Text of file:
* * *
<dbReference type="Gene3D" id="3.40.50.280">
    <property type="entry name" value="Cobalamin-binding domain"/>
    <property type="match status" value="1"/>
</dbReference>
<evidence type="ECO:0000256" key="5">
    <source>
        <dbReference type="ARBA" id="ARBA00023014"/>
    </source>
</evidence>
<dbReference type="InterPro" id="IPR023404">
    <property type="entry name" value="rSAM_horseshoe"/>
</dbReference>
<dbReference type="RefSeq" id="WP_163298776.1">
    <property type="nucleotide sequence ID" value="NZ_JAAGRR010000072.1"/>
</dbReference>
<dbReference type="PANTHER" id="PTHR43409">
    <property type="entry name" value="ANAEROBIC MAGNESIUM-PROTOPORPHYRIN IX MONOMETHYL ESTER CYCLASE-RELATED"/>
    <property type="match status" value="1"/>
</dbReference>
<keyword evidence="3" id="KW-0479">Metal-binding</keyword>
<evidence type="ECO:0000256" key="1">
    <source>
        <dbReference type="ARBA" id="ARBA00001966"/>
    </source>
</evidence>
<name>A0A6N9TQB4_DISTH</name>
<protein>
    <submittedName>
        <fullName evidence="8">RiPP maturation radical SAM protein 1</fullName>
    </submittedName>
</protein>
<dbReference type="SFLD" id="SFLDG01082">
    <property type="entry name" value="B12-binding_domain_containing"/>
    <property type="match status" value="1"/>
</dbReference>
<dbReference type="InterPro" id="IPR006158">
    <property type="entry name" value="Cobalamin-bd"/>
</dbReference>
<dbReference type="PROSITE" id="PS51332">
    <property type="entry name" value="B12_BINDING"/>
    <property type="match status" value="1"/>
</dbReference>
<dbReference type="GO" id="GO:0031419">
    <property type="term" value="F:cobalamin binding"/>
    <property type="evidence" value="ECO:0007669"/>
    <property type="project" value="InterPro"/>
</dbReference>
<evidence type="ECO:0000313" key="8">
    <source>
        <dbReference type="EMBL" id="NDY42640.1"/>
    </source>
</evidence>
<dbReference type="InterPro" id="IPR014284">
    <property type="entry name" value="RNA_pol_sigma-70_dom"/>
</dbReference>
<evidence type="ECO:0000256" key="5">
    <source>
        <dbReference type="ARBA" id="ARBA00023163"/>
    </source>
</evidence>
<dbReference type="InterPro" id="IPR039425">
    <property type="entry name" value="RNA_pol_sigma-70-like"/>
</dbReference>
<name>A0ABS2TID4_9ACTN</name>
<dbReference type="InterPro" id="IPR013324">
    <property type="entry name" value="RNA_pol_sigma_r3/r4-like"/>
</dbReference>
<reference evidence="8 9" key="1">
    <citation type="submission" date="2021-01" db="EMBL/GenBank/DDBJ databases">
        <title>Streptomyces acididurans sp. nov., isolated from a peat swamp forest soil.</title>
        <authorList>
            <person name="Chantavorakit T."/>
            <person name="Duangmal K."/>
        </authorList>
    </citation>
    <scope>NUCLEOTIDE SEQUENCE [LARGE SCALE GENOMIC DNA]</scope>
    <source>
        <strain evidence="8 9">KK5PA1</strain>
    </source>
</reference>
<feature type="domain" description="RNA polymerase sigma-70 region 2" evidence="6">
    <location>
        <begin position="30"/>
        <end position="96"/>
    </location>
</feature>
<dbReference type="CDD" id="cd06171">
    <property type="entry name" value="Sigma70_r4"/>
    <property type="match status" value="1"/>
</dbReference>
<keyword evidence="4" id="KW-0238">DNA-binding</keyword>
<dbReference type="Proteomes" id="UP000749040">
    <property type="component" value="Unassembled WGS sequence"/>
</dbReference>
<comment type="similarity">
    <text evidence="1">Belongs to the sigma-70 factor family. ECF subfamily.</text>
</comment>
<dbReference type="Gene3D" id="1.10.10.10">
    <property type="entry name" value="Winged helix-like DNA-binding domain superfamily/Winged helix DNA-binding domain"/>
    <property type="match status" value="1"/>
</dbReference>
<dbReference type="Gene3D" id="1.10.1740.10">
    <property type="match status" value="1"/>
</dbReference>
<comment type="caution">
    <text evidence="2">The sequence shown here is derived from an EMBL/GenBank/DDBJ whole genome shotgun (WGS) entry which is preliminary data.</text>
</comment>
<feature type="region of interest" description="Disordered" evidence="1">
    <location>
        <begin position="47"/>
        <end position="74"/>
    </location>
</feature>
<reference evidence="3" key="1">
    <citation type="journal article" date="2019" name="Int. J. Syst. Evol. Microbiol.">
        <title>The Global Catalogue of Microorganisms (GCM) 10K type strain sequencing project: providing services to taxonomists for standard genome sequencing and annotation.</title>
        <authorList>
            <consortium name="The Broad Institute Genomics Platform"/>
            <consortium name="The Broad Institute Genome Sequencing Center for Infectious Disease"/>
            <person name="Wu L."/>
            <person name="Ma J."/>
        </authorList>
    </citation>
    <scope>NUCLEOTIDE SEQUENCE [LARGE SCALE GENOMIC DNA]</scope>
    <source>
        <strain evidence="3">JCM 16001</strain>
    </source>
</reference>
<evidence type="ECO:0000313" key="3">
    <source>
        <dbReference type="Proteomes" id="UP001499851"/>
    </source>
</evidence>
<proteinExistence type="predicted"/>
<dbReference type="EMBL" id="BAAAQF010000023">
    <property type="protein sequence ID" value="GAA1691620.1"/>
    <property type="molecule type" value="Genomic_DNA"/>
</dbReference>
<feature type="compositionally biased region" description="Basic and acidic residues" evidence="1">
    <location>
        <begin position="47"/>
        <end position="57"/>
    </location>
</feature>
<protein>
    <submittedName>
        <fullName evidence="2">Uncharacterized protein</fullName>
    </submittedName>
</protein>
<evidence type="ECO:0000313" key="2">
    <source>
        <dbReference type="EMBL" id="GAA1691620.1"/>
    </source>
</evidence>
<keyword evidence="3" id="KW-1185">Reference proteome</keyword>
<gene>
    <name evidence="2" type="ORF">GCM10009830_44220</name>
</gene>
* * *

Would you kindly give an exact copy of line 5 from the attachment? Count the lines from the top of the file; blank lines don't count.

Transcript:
<evidence type="ECO:0000256" key="5">